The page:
Terence Turney

Abstracts

1 Clay Hydrogel Nanocomposite for Controlled Small Molecule Release

Authors: Xiaolin Li, Terence Turney, John Forsythe, Bryce Feltis, Paul Wright, Vinh Truong, Will Gates

Abstract:

Clay-hydrogel nanocomposites have attracted great attention recently, mainly because of their enhanced mechanical properties and ease of fabrication. Moreover, the unique platelet structure of clay nanoparticles enables the incorporation of bioactive molecules, such as proteins or drugs, through ion exchange, adsorption or intercalation. This study seeks to improve the mechanical and rheological properties of a novel hydrogel system, copolymerized from a tetrapodal polyethylene glycol (PEG) thiol and a linear, triblock PEG-PPG-PEG (PPG: polypropylene glycol) α,ω-bispropynoate polymer, with the simultaneous incorporation of various amounts of Na-saturated, montmorillonite clay (MMT) platelets (av. lateral dimension = 200 nm), to form a bioactive three-dimensional network. Although the parent hydrogel has controlled swelling ability and its PEG groups have good affinity for the clay platelets, it suffers from poor mechanical stability and is currently unsuitable for potential applications. Nanocomposite hydrogels containing 4wt% MMT showed a twelve-fold enhancement in compressive strength, reaching 0.75MPa, and also a three-fold acceleration in gelation time, when compared with the parent hydrogel. Interestingly, clay nanoplatelet incorporation into the hydrogel slowed down the rate of its dehydration in air. Preliminary results showed that protein binding by the MMT varied with the nature of the protein, as horseradish peroxidase (HRP) was more strongly bound than bovine serum albumin. The HRP was no longer active when bound, presumably as a result of extensive structural refolding. Further work is being undertaken to assess protein binding behaviour within the nanocomposite hydrogel for potential diabetic wound healing applications.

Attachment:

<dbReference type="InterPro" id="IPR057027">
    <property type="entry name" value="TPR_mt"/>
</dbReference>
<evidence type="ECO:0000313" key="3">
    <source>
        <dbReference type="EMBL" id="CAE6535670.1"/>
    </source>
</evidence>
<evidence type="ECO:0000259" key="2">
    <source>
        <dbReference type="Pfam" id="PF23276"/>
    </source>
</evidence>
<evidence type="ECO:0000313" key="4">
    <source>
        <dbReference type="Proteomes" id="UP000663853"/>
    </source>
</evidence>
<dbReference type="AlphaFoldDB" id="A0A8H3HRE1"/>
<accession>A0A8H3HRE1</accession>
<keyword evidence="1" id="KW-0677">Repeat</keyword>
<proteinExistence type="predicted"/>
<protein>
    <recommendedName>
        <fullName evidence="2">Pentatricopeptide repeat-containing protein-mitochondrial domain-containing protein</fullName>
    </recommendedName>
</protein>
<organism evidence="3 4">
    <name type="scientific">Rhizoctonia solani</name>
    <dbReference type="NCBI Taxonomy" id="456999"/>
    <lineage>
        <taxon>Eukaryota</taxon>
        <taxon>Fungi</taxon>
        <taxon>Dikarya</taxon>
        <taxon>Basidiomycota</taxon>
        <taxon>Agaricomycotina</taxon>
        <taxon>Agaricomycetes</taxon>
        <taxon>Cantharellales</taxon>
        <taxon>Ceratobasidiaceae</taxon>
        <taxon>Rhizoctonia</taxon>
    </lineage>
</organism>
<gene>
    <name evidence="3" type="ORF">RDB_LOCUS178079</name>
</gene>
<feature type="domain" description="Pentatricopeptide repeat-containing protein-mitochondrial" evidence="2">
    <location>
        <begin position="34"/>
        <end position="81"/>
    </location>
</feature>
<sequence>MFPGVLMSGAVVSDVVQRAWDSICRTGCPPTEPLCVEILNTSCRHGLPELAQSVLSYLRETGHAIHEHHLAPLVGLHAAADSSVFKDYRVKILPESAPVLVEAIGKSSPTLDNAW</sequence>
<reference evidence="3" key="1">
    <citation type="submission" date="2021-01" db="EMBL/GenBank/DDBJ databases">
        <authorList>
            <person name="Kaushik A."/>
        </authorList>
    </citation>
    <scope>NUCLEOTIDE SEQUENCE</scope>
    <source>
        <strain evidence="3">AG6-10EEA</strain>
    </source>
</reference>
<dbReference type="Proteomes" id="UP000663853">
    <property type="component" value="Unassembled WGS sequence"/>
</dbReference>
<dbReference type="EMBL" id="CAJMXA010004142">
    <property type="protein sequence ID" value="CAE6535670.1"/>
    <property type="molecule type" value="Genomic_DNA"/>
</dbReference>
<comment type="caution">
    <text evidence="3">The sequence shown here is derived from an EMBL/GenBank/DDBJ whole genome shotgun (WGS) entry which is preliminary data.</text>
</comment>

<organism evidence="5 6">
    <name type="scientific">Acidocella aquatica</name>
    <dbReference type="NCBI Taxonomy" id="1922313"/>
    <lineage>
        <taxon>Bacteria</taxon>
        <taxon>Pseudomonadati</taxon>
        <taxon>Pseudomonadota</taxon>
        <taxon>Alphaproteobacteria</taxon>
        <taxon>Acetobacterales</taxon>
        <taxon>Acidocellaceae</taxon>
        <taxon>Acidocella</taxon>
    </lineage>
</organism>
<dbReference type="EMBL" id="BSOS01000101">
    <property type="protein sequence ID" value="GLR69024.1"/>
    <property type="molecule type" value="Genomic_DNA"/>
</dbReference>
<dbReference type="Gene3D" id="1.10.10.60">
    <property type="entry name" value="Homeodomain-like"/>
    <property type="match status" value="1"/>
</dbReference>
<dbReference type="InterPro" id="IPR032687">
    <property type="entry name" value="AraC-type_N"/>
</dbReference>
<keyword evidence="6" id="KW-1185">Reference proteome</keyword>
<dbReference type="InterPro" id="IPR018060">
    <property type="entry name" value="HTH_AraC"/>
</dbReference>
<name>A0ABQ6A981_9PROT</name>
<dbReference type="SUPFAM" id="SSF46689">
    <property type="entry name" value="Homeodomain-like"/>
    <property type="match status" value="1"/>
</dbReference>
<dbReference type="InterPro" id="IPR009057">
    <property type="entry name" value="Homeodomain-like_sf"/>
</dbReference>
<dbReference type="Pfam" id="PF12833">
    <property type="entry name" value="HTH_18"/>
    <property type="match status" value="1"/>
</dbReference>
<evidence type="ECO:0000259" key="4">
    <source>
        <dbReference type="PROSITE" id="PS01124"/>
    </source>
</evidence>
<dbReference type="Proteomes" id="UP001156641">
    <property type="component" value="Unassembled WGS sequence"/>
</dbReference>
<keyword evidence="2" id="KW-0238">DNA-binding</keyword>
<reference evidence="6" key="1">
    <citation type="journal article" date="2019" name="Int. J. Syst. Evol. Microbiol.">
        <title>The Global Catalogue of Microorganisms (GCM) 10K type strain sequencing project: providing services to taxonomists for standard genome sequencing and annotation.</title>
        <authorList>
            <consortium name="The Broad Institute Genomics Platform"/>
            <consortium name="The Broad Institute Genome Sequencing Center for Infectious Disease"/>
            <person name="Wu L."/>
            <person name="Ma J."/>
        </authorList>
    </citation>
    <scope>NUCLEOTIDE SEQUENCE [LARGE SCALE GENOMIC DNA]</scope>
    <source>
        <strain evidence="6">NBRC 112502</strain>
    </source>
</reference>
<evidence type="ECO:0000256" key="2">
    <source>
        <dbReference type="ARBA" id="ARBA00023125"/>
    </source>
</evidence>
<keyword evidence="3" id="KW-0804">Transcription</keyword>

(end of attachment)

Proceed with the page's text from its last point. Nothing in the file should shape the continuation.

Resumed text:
Keywords: nanocomposite, Wound Healing, Hydrogel, small molecule

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